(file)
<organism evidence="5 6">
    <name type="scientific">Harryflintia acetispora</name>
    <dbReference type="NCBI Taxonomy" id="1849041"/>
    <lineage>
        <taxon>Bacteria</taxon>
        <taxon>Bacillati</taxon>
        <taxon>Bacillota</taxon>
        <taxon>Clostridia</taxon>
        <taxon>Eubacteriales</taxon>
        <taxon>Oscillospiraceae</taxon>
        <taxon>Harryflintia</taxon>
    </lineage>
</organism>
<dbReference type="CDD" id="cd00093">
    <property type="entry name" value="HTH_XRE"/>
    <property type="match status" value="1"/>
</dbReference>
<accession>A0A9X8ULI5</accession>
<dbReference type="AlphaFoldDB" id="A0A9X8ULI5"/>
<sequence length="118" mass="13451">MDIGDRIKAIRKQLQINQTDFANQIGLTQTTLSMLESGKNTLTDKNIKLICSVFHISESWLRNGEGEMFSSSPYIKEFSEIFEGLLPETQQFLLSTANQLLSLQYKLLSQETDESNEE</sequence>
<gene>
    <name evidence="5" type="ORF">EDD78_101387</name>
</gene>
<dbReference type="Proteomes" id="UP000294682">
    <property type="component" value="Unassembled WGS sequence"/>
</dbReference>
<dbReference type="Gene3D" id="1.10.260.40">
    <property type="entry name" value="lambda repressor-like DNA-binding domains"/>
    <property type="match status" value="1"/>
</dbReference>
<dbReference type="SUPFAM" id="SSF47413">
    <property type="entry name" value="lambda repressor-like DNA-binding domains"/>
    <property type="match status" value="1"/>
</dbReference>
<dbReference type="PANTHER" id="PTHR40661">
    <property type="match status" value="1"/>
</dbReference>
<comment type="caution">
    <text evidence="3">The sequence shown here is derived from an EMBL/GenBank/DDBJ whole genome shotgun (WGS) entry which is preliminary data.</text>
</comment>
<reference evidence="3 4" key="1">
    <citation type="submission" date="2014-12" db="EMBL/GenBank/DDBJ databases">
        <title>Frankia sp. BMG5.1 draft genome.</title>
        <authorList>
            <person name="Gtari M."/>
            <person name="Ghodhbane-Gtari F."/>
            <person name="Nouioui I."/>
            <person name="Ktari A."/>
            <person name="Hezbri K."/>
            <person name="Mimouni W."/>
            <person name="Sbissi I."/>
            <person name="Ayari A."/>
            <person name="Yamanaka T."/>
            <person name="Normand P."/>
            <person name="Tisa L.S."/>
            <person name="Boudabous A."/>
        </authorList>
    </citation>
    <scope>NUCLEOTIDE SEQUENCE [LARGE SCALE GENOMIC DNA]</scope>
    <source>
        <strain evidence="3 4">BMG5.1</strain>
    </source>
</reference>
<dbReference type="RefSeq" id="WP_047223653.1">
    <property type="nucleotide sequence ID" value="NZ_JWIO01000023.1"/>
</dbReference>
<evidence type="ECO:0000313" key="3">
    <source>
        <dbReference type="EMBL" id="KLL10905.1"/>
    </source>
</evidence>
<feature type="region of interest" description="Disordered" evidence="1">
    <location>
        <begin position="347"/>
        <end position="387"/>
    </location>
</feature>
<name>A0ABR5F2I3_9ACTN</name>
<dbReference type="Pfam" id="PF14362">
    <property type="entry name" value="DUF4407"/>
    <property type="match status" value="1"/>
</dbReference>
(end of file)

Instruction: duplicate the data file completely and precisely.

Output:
<organism evidence="5 6">
    <name type="scientific">Harryflintia acetispora</name>
    <dbReference type="NCBI Taxonomy" id="1849041"/>
    <lineage>
        <taxon>Bacteria</taxon>
        <taxon>Bacillati</taxon>
        <taxon>Bacillota</taxon>
        <taxon>Clostridia</taxon>
        <taxon>Eubacteriales</taxon>
        <taxon>Oscillospiraceae</taxon>
        <taxon>Harryflintia</taxon>
    </lineage>
</organism>
<dbReference type="CDD" id="cd00093">
    <property type="entry name" value="HTH_XRE"/>
    <property type="match status" value="1"/>
</dbReference>
<accession>A0A9X8ULI5</accession>
<dbReference type="AlphaFoldDB" id="A0A9X8ULI5"/>
<sequence length="118" mass="13451">MDIGDRIKAIRKQLQINQTDFANQIGLTQTTLSMLESGKNTLTDKNIKLICSVFHISESWLRNGEGEMFSSSPYIKEFSEIFEGLLPETQQFLLSTANQLLSLQYKLLSQETDESNEE</sequence>
<gene>
    <name evidence="5" type="ORF">EDD78_101387</name>
</gene>
<dbReference type="Proteomes" id="UP000294682">
    <property type="component" value="Unassembled WGS sequence"/>
</dbReference>
<dbReference type="Gene3D" id="1.10.260.40">
    <property type="entry name" value="lambda repressor-like DNA-binding domains"/>
    <property type="match status" value="1"/>
</dbReference>
<dbReference type="SUPFAM" id="SSF47413">
    <property type="entry name" value="lambda repressor-like DNA-binding domains"/>
    <property type="match status" value="1"/>
</dbReference>
<dbReference type="PANTHER" id="PTHR40661">
    <property type="match status" value="1"/>
</dbReference>
<comment type="caution">
    <text evidence="3">The sequence shown here is derived from an EMBL/GenBank/DDBJ whole genome shotgun (WGS) entry which is preliminary data.</text>
</comment>
<reference evidence="3 4" key="1">
    <citation type="submission" date="2014-12" db="EMBL/GenBank/DDBJ databases">
        <title>Frankia sp. BMG5.1 draft genome.</title>
        <authorList>
            <person name="Gtari M."/>
            <person name="Ghodhbane-Gtari F."/>
            <person name="Nouioui I."/>
            <person name="Ktari A."/>
            <person name="Hezbri K."/>
            <person name="Mimouni W."/>
            <person name="Sbissi I."/>
            <person name="Ayari A."/>
            <person name="Yamanaka T."/>
            <person name="Normand P."/>
            <person name="Tisa L.S."/>
            <person name="Boudabous A."/>
        </authorList>
    </citation>
    <scope>NUCLEOTIDE SEQUENCE [LARGE SCALE GENOMIC DNA]</scope>
    <source>
        <strain evidence="3 4">BMG5.1</strain>
    </source>
</reference>
<dbReference type="RefSeq" id="WP_047223653.1">
    <property type="nucleotide sequence ID" value="NZ_JWIO01000023.1"/>
</dbReference>
<evidence type="ECO:0000313" key="3">
    <source>
        <dbReference type="EMBL" id="KLL10905.1"/>
    </source>
</evidence>
<feature type="region of interest" description="Disordered" evidence="1">
    <location>
        <begin position="347"/>
        <end position="387"/>
    </location>
</feature>
<name>A0ABR5F2I3_9ACTN</name>
<dbReference type="Pfam" id="PF14362">
    <property type="entry name" value="DUF4407"/>
    <property type="match status" value="1"/>
</dbReference>